'César Chávez': Inspiring history but labored filmmaking
César Chávez, a new biopic about the labor activist, elicited applause and cheers, bordering on the ecstatic, at a recent screening for critics and members of a local film society.
Featuring a repertory cast led by Michael Peña, Mexican director Diego Luna's pic is about the five hard, lean, brutal years it took Chávez, his wife Helen (America Ferrera), lawyer Jerry Cohen (Wes Bentley), and a group of volunteers to organize the United Farm Workers, initially called the National Farm Workers Association, in Delano, Calif., in the 1960s.
As history lesson, César Chávez is inspiring, especially welcome in an era when, at least according to Chávez's spiritual heirs, corporate power once again trumps workers' rights.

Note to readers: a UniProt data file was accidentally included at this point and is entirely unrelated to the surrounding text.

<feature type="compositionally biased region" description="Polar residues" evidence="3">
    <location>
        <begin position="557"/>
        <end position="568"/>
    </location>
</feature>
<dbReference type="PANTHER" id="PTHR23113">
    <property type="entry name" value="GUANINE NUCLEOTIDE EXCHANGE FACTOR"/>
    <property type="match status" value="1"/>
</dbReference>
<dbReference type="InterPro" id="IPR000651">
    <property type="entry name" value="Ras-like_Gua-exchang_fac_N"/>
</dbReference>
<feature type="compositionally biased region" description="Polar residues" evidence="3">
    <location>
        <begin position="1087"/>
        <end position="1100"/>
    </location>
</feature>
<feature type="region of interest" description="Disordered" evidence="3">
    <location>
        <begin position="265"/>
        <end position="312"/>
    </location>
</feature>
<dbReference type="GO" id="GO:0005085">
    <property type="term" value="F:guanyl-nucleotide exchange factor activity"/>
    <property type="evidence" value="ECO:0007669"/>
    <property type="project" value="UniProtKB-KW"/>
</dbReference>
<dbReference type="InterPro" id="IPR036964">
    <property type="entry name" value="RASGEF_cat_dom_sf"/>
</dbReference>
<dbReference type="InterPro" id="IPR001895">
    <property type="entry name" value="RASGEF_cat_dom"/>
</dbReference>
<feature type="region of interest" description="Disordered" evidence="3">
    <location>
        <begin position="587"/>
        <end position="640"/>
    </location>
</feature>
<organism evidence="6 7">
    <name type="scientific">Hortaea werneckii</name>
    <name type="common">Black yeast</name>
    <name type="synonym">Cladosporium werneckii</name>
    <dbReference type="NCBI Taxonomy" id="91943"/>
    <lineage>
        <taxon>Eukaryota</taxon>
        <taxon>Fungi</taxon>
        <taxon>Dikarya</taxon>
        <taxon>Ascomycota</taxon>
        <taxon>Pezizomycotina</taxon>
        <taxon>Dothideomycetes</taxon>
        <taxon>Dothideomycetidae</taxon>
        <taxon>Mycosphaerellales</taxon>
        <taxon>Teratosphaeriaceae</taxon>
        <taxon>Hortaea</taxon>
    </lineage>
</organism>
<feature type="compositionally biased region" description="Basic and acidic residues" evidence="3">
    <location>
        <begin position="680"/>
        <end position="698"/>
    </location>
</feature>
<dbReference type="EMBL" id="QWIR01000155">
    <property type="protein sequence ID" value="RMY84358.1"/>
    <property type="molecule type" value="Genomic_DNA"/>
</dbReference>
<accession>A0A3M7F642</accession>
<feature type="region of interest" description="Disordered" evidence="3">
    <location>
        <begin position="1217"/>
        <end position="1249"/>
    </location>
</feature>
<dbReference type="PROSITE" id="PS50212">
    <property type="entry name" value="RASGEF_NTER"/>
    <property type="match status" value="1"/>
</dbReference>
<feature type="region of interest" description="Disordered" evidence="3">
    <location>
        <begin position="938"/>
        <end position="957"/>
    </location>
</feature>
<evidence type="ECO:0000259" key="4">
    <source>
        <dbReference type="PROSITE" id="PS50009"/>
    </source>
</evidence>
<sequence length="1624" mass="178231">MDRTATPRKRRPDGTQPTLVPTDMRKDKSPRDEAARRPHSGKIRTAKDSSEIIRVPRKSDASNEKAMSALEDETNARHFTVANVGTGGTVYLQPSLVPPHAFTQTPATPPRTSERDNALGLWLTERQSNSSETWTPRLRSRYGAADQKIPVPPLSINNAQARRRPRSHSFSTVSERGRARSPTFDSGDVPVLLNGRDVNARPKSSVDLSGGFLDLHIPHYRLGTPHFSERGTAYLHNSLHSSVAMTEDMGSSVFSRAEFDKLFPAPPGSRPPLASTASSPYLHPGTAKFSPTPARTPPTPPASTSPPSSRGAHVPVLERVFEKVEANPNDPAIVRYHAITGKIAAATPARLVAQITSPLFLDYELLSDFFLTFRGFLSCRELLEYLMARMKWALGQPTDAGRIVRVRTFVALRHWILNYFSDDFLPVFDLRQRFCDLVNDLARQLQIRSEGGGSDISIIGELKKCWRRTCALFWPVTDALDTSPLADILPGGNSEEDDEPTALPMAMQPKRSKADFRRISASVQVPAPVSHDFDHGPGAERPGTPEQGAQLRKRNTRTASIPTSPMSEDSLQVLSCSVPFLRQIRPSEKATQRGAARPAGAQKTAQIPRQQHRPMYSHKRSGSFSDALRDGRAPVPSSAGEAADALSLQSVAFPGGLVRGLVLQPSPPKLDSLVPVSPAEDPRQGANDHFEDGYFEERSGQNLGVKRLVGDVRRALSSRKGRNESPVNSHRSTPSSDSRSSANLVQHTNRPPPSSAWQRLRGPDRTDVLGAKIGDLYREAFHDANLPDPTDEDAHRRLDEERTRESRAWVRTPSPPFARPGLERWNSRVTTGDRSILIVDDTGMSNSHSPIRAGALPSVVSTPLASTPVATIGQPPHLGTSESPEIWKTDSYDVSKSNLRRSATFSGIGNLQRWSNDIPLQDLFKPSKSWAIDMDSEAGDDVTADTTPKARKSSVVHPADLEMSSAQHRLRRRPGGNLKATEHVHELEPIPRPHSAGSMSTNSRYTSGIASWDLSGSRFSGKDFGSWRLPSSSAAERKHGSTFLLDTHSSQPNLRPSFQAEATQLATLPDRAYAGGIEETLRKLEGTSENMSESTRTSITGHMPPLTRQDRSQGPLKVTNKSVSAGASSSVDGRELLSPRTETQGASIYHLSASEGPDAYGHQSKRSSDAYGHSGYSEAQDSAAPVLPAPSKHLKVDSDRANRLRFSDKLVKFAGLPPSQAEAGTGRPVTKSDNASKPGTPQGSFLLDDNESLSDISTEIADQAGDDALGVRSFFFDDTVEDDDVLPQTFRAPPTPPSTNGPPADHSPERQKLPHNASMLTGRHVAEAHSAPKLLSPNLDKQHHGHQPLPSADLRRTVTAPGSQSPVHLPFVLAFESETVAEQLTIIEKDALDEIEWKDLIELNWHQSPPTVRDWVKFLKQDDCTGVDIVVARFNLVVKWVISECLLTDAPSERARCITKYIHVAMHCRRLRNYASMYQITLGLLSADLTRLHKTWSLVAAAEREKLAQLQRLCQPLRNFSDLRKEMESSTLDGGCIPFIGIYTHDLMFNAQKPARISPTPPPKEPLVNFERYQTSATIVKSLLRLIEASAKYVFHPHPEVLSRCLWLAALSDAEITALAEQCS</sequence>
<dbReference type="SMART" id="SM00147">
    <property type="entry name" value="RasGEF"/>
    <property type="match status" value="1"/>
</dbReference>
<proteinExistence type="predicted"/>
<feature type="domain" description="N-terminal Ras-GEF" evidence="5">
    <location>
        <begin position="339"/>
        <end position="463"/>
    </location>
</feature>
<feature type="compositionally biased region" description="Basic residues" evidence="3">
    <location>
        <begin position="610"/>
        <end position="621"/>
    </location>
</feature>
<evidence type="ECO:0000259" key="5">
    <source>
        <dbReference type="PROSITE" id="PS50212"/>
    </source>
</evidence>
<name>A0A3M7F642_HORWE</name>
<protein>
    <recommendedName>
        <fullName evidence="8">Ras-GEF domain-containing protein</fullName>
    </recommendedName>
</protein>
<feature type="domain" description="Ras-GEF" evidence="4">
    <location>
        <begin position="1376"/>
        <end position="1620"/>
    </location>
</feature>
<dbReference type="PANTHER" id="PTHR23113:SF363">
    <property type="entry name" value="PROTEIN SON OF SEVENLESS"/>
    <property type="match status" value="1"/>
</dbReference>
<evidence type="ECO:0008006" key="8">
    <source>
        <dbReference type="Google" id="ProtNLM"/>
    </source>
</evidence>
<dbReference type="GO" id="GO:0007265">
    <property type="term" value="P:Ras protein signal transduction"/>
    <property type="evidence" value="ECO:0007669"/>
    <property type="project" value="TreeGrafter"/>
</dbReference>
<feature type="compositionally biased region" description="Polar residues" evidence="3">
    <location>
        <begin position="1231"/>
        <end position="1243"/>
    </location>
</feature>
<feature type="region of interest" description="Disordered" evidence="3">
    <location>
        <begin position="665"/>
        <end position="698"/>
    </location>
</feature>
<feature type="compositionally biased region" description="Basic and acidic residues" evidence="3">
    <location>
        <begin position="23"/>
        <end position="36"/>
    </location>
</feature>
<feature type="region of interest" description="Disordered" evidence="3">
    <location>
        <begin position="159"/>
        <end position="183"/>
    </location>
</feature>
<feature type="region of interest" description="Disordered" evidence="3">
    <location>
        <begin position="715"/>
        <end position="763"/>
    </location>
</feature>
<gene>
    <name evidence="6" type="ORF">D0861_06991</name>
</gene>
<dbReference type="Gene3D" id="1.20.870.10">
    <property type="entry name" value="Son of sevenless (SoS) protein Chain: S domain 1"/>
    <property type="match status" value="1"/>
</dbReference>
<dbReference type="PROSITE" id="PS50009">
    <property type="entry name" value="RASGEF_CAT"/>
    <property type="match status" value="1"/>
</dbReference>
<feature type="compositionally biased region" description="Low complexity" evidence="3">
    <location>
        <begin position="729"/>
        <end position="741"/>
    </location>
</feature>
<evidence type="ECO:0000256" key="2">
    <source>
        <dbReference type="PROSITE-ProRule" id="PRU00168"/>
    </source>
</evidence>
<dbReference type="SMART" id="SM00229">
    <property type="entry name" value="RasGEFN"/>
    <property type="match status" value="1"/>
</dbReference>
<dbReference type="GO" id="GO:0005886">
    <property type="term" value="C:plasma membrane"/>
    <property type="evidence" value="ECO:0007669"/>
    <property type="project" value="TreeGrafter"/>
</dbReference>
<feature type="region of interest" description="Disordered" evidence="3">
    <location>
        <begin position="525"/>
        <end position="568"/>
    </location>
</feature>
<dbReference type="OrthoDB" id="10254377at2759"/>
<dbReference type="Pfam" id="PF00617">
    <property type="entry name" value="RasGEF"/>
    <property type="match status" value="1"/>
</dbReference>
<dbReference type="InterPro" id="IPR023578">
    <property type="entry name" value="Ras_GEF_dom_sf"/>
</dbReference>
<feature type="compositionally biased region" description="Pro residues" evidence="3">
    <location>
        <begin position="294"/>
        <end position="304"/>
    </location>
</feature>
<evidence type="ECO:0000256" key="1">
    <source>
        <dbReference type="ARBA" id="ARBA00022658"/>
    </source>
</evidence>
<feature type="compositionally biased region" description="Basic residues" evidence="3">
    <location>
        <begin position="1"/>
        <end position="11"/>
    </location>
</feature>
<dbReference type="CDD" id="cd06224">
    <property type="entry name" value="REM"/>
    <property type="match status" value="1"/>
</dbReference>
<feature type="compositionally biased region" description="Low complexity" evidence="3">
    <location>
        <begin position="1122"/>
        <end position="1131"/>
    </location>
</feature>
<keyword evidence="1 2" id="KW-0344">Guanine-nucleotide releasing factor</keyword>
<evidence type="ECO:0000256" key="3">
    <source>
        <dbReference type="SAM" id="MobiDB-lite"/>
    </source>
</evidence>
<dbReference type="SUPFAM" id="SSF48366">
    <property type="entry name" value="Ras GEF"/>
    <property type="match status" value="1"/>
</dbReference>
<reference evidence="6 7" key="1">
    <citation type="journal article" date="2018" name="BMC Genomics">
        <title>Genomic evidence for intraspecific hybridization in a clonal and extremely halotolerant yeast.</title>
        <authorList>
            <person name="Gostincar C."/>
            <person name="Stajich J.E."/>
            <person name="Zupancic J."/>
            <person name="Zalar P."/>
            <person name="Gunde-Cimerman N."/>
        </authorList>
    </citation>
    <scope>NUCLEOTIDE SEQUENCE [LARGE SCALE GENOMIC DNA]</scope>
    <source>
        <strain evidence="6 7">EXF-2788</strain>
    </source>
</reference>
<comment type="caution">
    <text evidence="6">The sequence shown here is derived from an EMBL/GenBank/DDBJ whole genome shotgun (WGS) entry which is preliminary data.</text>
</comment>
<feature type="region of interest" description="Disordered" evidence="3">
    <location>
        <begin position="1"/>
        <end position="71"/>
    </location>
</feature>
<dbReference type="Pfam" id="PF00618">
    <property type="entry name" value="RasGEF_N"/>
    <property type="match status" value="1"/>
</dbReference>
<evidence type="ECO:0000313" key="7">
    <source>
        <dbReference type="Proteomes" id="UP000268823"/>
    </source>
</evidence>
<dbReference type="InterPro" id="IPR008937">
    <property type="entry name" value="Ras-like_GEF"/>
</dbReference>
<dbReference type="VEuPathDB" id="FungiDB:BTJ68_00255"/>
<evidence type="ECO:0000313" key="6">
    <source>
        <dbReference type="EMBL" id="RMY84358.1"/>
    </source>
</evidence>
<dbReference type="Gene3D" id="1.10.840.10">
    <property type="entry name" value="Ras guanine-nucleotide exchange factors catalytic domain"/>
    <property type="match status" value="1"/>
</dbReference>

As drama, however, it is an amateurish mess, with faltering direction and wooden acting.
The film raises an old debate: Should we praise didactic art for its uplifting message, or critique it as we would any other work?
The answer continues to evade us.
César Chávez ** (out of four stars)
Directed by Diego Luna. With Michael Peña, America Ferrera, Rosario Dawson, Yancey Arias, Wes Bentley. Distributed by Lionsgate.
Running time: 1 hour, 41 mins.
Parent's guide: PG-13 (violence, profanity, smoking)
Playing at: The PFS Theater at the Roxy